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Allocating Time: Individuals' Technologies, Household Technology, Perfect Substitutes, and Specialization

  • Robert A. Pollak

In an efficient household if the spouses' time inputs are perfect substitutes, then spouses will "specialize" regardless of their preferences and the governance structure. That is, both spouses will not allocate time to both household production and the market sector. The perfect substitutes assumption implies that spouses' "unilateral" production functions (i.e., the household production function when only one spouse allocates time to home production) are closely related, satisfying a highly restrictive condition that I call "compatibility." I introduce the "correspondence assumption," which postulates that the unilateral production functions in a newly formed household coincide with individuals' production functions before they enter marriage. The correspondence assumption provides a plausible account of the genesis of household technology and simplifies its estimation. I introduce the "additivity assumption" which postulates that the household production function is the sum of the spouses' unilateral production functions and argue that additivity is implicit in much of the new home economics. Together, the correspondence and additivity assumptions imply that individuals' technologies reveal the entire household technology. I show that perfect substitutes, additivity and concavity imply that the household production function is of the same form as the unilateral production functions, exhibits constant returns to scale, and depends on the spouses' total time inputs, measured in efficiency units.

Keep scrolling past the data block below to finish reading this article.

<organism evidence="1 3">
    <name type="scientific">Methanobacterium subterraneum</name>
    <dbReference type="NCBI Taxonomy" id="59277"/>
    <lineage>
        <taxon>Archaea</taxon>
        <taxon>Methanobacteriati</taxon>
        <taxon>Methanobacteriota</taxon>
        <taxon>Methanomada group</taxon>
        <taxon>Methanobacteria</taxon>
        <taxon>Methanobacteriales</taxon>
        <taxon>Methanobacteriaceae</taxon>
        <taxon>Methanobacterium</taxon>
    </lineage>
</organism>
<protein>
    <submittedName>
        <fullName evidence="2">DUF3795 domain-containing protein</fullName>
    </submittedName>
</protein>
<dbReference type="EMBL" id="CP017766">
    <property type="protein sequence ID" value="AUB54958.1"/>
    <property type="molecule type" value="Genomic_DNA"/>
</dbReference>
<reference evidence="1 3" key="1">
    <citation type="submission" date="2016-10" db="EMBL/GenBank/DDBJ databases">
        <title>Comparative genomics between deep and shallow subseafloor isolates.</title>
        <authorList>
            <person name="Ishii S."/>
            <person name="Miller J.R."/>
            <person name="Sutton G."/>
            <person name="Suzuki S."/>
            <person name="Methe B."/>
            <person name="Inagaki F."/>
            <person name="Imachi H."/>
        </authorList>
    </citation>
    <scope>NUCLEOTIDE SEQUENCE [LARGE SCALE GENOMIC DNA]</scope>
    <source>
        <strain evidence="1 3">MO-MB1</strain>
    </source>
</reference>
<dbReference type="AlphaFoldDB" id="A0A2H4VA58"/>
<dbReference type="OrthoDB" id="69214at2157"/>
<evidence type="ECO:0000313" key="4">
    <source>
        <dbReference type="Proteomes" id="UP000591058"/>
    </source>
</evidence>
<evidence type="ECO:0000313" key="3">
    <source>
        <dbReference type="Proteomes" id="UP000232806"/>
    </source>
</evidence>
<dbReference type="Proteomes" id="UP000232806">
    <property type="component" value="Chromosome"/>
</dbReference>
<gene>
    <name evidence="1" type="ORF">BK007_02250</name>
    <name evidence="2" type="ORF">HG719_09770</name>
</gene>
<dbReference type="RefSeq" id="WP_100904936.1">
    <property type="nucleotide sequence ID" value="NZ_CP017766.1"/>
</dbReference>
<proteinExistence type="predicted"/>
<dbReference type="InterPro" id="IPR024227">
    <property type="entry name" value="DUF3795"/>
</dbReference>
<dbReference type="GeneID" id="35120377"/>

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Paper provided by National Bureau of Economic Research, Inc in its series NBER Working Papers with number 17529.

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Date of creation: Oct 2011
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Publication status: published as Robert A. POLLAK, 2012. "Allocating Time : Individuals' Technologies, Household Technology, Perfect Substitutes, and Specialization," Annales d'Economie et de Statistique, ENSAE, issue 105-106, pages 5.
Handle: RePEc:nbr:nberwo:17529
Note: LS
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  1. Liliana E. Pezzin & Robert A. Pollak & Barbara S. Schone, 2007. "Efficiency in Family Bargaining: Living Arrangements and Caregiving Decisions of Adult Children and Disabled Elderly Parents," CESifo Working Paper Series 1908, CESifo Group Munich.
  2. Lundberg, Shelly & Pollak, Robert A, 1994. "Noncooperative Bargaining Models of Marriage," American Economic Review, American Economic Association, vol. 84(2), pages 132-37, May.
  3. Juster, F Thomas & Stafford, Frank P, 1991. "The Allocation of Time: Empirical Findings, Behavioral Models, and Problems of Measurement," Journal of Economic Literature, American Economic Association, vol. 29(2), pages 471-522, June.
  4. McElroy, Marjorie B & Horney, Mary Jean, 1981. "Nash-Bargained Household Decisions: Toward a Generalization of the Theory of Demand," International Economic Review, Department of Economics, University of Pennsylvania and Osaka University Institute of Social and Economic Research Association, vol. 22(2), pages 333-49, June.